signing of rookie tight end Andrew Quarless. If you'll recall, Quarless was considered a great natural talent and receiving threat out of Penn State, but fell to the fifth round due to character concerns and trouble with the law. He's also been accused of having the worst tattoo in college football, but I don't think that had anything to do with his draft day tumble.
Signing a fifth round pick isn't that big of a deal, in and of itself. However, Quarless' signing does raise this important question: With three already proven TEs on the roster, what do the Packers do next?
Back in April, many questioned management's decision to add yet another tight end to the mix. With the up-and-coming Jermicahel Finely, veteran Donald Lee, and surprising Spencer Havner already on the roster, spending a draft pick on such a deep position seemed wasteful, especially considering other areas of need (see: OLB). However, given Ted Thompson's steadfast adherence to the practice of drafting "the best player available," regardless of need, Quarless' selection makes perfect sense.
Although it's been well-documented that the tight end has evolved into a difference maker in today's NFL, it's still highly unlikely that the Packers will end up carrying four players at the position into the regular season.That means someone's gotta go.
Of the four, Jermicahel Finley is the only sure lock to make the team. Why, you ask? Because he can do the following:
Simply put, Jermichael Finley is a rare talent who provides the Packers with plenty of opportunities to create mismatches due to his combination of size and athleticism. Safeties can't handle his height, and linebackers can't deal with his speed. More or less, he's uncoverable. Despite only playing in 13 games last year, he posted 676 yards and 5 TDs on 55 total catches. It's scary to think of what he's capable of doing this coming year.
So with Finley out of the picture, our attention turns to the other two veterans on the team, Lee and Havner. A year ago, Lee was the starter at the position, and arguably the only reliable TE on the roster. However, following the emergence of Finley, as well as poor play by #86 himself, Lee was relegated to a supporting role and barely factored into the passing attack. It's already been made official that he's been demoted from his starting status, and it looks like he'll be trying to make the team in part as a contributor on special teams. The phasing out of Lee from the passing game comes for good reason: He dropped 15% of the balls thrown his way, one of the highest percentages in the league. Factor in his age (30 in August), and it wouldn't be a stretch to say that he's expendable.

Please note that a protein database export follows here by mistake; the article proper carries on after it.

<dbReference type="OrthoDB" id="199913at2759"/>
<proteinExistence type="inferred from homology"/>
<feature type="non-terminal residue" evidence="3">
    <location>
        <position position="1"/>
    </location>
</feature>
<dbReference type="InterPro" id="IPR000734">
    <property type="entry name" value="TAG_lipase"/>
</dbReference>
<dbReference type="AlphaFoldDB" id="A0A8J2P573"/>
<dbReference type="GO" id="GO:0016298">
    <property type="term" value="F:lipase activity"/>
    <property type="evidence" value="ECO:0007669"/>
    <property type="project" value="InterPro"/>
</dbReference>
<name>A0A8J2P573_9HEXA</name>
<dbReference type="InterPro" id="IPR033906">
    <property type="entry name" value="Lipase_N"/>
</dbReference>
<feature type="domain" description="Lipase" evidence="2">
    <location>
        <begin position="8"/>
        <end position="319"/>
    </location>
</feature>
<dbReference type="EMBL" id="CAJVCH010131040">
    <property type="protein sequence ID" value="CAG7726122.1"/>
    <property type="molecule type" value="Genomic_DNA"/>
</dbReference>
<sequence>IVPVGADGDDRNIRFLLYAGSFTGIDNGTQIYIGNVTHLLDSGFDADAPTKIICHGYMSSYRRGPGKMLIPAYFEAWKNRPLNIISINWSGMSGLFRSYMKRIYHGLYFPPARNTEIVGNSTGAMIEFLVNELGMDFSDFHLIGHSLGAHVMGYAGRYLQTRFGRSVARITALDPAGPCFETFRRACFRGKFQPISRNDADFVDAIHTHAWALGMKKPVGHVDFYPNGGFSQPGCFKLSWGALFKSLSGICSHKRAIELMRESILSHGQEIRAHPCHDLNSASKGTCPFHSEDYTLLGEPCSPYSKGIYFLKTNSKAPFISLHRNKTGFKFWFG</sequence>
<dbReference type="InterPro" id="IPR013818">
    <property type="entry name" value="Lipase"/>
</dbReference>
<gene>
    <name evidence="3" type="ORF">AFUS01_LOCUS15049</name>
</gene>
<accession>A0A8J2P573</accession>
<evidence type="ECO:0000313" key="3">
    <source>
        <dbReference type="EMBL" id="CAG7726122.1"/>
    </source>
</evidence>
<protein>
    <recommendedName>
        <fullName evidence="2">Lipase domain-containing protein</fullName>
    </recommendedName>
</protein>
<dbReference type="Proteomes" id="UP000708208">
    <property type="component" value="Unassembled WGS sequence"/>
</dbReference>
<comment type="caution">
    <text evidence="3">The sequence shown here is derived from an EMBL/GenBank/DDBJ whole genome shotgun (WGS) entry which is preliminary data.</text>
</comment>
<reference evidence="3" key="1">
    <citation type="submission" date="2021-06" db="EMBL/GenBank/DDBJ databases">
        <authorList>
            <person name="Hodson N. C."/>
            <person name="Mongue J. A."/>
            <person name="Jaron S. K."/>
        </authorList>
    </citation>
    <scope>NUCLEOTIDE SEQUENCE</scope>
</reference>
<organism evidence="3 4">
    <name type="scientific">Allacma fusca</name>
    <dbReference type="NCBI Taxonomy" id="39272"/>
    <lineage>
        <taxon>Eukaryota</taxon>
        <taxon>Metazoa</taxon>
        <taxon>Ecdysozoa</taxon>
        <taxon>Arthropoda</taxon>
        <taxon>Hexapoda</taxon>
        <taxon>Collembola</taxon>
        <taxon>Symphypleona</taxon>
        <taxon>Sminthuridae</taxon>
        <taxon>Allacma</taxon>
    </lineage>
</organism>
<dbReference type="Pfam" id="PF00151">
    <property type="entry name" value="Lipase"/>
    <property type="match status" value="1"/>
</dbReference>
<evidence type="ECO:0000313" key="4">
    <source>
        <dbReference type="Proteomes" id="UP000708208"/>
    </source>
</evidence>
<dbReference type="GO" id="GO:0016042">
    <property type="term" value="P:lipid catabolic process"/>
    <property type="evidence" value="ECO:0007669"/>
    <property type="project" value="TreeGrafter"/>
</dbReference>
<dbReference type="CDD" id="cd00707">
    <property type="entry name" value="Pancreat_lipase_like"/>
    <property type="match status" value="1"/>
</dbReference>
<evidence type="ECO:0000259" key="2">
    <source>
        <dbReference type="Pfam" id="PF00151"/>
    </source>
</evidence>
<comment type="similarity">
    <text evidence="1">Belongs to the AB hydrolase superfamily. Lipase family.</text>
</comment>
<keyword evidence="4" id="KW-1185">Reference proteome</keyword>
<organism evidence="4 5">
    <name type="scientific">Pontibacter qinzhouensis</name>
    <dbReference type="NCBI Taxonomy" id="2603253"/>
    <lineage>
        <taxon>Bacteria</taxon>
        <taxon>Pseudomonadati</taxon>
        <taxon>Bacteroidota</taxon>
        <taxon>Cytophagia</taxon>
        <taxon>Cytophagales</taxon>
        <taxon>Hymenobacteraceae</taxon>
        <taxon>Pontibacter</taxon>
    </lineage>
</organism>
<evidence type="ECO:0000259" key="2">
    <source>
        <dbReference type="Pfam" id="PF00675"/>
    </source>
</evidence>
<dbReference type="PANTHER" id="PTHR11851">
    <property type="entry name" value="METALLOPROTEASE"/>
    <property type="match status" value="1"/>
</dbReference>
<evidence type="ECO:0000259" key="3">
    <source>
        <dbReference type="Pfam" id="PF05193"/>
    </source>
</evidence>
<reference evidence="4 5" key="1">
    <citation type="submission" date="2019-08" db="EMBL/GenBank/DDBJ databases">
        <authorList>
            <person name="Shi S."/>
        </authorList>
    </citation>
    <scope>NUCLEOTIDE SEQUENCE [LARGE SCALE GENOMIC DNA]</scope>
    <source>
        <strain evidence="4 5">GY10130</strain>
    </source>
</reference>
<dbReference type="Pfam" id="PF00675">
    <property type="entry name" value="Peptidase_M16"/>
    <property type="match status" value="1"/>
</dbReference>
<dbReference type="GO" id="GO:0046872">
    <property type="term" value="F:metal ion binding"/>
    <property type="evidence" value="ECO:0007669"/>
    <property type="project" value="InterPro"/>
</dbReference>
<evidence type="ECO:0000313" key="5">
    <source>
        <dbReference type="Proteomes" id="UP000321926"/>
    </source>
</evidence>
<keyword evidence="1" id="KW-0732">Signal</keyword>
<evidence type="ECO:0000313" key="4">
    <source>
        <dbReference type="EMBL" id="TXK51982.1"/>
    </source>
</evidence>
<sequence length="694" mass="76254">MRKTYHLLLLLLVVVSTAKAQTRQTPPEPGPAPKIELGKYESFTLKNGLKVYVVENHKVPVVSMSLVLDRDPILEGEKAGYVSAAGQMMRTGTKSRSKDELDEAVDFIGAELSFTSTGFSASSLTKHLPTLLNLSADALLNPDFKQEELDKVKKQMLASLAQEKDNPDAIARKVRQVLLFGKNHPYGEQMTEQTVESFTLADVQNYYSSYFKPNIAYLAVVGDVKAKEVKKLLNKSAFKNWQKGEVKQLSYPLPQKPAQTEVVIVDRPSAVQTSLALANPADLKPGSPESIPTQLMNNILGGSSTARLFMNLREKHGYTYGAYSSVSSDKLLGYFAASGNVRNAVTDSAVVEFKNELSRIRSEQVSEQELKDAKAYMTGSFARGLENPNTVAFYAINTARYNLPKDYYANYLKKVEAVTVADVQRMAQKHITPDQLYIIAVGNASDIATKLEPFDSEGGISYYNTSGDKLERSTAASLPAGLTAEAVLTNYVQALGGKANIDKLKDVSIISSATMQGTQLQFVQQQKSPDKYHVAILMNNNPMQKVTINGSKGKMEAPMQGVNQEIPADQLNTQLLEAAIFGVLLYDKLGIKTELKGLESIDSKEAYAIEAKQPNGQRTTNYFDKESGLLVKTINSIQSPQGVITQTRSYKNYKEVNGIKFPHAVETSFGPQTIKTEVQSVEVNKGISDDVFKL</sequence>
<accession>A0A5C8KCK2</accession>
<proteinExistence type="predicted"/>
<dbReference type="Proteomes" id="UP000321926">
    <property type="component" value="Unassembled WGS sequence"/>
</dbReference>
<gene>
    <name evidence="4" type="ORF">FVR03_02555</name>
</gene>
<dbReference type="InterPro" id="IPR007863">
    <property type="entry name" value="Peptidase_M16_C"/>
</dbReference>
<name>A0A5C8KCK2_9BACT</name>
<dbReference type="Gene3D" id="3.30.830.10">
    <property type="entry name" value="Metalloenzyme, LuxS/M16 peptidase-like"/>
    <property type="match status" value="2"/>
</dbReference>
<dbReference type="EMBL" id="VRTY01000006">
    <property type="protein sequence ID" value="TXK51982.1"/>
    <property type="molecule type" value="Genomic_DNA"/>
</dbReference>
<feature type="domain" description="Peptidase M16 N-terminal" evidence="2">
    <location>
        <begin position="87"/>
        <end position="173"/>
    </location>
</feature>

Havner appears to be headed in the opposite direction. After serving primarily as a special teams player in his first two seasons, Havner transitioned from line backer to tight end during the 2009 off-season. He wasn't exactly a featured player in the Packers offense, but when given the chance to fill in for the injured Finley, he shined, or at least proved that he wasn't just some stone-handed yahoo, only useful for covering kicks. Here's one of his four touchdowns from last season.
Ignore the fact that he probably ran the wrong route (he's almost standing on top of Kuhn) and that they're playing the Browns, and it's actually pretty impressive.
But Havner certainly isn't without kinks in his armor. This past March, after (allegedly) boozing, he lost control of his motorcycle, crashed, and broke his scapula. Legal issues aside (I believe the charges have been dropped anyway), the shoulder injury suffered in the accident was enough to keep Havner out of all pre-training camp team activities, possibly giving his competition a leg up. And even aside all of that, the fact remains that Havner just isn't an extraordinary TE. Yes, he made some plays last year, but he makes his mark on special teams, and if he wants a spot on the 2010 roster, covering kicks and providing punt protection will still have to be his bread and butter.
With Lee now shifting his focus to special teams as well (an area where he made a name for himself as a younger player), it will be interesting to see which of the two is able to establish himself as the more useful, multi-dimensional player. Their roster spots could depend on it.
Of course, Andrew Quarless has to prove he's a valuable enough prospect in order for Havner's or Lee's job security to even come into question. Although the Pack spent a 5th round pick on him, it's not completely out of the question for them to cut him if he's not up to snuff, or at least attempt to shuffle him over to the practice squad, a la last year's 5th rounder, Jamon Meredith (who's now with the Bills). While Quarless doesn't necessarily need to establish that he's better than Lee or Havner at this point in time, he does need to convince Packers management that he has the ability and aptitude to contribute in the near future. Judging by early observations (Greg Bedard has commented that Quarless appears out of shape and drops easy balls), he's got his work cut out for him.
With three weeks left until the start of training camp, it's pretty foolish to attempt to predict who amongst the bubble players will make the team and who will be axed. All of that will be determined in August. However, with that said, here's what I can state with confidence. If Ted Thompson decides Quarless has got some potential, it becomes a two man race between Lee and Havner for the final spot, with Lee at a slight disadvantage given his age and recent problems with catching the ball. The ability to contribute to special teams will be one of the most important factors considered in this position battle. And if you don't think TT considers special teams of the utmost importance...well, ask yourself why he keeps Jarret Bush around.